Causes of haematological thrombocytopenia studied included acute lymphoblastic leukaemia (ALL), aplastic anaemia (AP), and ITP. Data was entered into computer and analysed using SPSS 15. Results are presented as mean standard deviation (SD).
Out of 108 patients in the study, 69(64%) were male and 39(36%) were female. The overall mean age was 6946.54 months (range: 12-168 months).
Overall, 24 (22.2%) children had mild thrombocytopenia, 34 (31.5%) had moderate and 50(46.3%) had severe thrombocytopenia. The mean platelet count was 59.846.1l (range: 1,000-149,000/l).
The causes of thrombocytopenia were ALL 17(15.7%), ITP 10(8.3%) and Aplastic anaemia 5(4.6%).
Thrombocytopenia is a common occurrence in children and contributes significantly to morbidity and mortality. It is, therefore, imperative for a paediatrician to understand the most common causes and their pathogenesis. This becomes all the more important when one is to chalk out the management plan geared to prevent the multifarious complications.
Since disorders leading to thrombocytopenia are varied, the differential diagnosis has a wider spectrum. One should, therefore, look into the causes leading to decreased production or the factors that bring about an increased destruction or even both.
This was a case series study in which we tried to find the haematological causes of thrombocytopenia in children with platelet count less than 1500,000/l.
A few studies in children have been conducted in other countries as well. A study of 100 cases reported ITP in 32%, aplastic anaemia in 24%, ALL in 22%, lymphoma in 4%, HUS in 4%, megakaryocytic hypoplasia in 3%, drug- induced thrombocytopenia in 3%, hypersplenism in 3%, neonatal in 2%, malaria 2%, leishmaniasis in1% cases of thrombocytopenia in children. In our study ALL was the major cause of haematological thrombocytopenia. Our results contradict the earlier study. This correlates well with the findings of another study9 which showed ALL 76 (17.92%) to be the most common malignant haematological disorder.
In our study there was predominance of male overall with male-female ratio of 1.7:1 and also in cases of ALL, which is comparable to results reported earlier.10 However, in one study,8 female predominance was seen in cases of ITP with a ratio of 1:1.9. One study11 reported male predominance which could be due to socio-cultural reasons where male children are often given preferences even in treatment of illnesses.
It is important to note that our paediatric department has well-developed oncology unit and that could be a reason that we found more cases of ALL compared to ITP as the common cause of thrombocytopenia in children as reported earlier from Peshawar.8 Also, our sample size was small and the study should to be repeated with a larger sample size. However, it is important to note that along with laboratory tests, one should go for the platelet count as well; as early detection and correction of thrombocytopenia can certainly improve the prognosis of various clinical conditions.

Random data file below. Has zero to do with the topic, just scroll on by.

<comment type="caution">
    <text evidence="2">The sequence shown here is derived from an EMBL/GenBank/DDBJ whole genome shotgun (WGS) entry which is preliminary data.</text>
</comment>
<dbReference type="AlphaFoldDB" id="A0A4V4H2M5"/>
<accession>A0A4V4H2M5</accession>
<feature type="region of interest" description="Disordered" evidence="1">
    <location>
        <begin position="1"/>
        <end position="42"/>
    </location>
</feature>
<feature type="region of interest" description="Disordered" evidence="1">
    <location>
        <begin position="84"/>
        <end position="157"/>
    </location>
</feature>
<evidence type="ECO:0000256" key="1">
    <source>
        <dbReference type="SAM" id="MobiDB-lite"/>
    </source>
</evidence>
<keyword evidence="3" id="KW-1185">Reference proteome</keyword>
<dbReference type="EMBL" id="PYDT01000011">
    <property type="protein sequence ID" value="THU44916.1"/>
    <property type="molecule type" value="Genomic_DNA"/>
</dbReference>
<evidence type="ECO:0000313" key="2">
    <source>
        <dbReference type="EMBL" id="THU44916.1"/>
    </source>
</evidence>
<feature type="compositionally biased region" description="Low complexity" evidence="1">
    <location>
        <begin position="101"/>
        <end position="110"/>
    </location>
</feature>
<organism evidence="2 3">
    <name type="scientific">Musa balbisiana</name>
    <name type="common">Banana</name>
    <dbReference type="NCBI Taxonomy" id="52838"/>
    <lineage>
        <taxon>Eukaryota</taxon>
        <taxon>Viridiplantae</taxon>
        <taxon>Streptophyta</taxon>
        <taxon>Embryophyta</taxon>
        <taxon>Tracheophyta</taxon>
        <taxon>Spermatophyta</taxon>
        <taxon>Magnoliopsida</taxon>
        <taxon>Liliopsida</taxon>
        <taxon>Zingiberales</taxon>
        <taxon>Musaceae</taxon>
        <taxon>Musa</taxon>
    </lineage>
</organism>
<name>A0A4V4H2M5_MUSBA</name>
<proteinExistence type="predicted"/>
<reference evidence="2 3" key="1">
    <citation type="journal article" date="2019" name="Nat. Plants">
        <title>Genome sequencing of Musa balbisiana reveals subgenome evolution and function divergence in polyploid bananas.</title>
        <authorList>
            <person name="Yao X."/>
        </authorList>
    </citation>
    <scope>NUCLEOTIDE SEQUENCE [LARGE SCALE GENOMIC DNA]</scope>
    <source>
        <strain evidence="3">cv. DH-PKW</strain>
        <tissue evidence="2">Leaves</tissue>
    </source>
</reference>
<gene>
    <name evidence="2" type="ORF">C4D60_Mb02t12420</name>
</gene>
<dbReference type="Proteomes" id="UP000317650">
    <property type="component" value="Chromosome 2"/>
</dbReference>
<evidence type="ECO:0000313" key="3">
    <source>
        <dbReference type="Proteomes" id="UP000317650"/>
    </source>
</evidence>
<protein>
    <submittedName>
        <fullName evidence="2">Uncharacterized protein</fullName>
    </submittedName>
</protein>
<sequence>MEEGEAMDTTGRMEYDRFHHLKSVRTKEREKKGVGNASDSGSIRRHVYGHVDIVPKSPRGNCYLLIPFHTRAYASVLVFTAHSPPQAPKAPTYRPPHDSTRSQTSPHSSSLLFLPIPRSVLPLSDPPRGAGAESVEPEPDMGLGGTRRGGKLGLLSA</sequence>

ALL was the commonest cause of haematological thrombocytopenia followed by ITP and Aplastic anaemia, but low platelet count may occur in many other haematological conditions as well.
We are grateful to Dr. Qamarudin Nizami for guidance and assistance.
1. Chakravorty S, Murray N, Roberts I. Neonatal thrombocytopenia. Early Human Dev 2005; 81: 35-41.
2. Montgomery RR, Scott JP. Platelet and blood vessel disorder. In: Behrman, Klegman, Jenson eds. Nelson textbook of pediatrics. Philadelphia, Pennsylvania: Saunders Elsevier; 2005, pp 2081-9.
3. Khashu M, Osiovich H, Henry D, Al Khotani A, Soloimano A, Speert DP. Persistent bacteremia and severe thrombocytopenia caused by coagulase negative staphylococcus in neonatal intensive care unit. Pediatrics 2006; 117: 340-8.
4. Aster RH, Bougie DW. Drug induced immune thrombocytopenia, N Engl J Med 2007; 357: 580-7.
5. Buchanan GR. Thrombocytopenia during childhood: what the paediatrician needs to know. Pediatr Rev 2005; 26: 401-9.
6. Aronis S, Platokoutik H, Avgeri M. Retrospective evaluation of long term efficacy and safety of splenectomy in chronic idiopathic thrombocytopenic purpura in children. Acta Paediatr 2004; 93: 638-42.
7. Khan HI, Baloch GR. Abnormal bleeding in children, Pak Paed J 1998; 22: 179-83.
8. Jhan M I. Thrombocytopenia in children. JPMI 2004; 18: 353-58.
9. Rahim F, Ahmad I , Islam S, Hussain M , Khan Khattak TA, Bano Q. Spectrum of hematological disorders in children observed in 424 consecutive bone marrow aspirations/biopsies, Pak J Med Sci 2005; 21: 433-6.
10. Yasmeen N, Ashraf S. Childhood Acute Lymphoblastic Leukemia; Epidemiology and clinicopathological features, J Pak Med Assoc 2009; 59: 150-3.
11. Kazi M Y, Iftikhar S , Khan H I. Aplastic Anemia in children. Pak Paed J 1998; 22: 71-4.
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|Publication:||Journal of Pakistan Medical Association|
|Article Type:||Clinical report|
|Date:||Apr 30, 2015|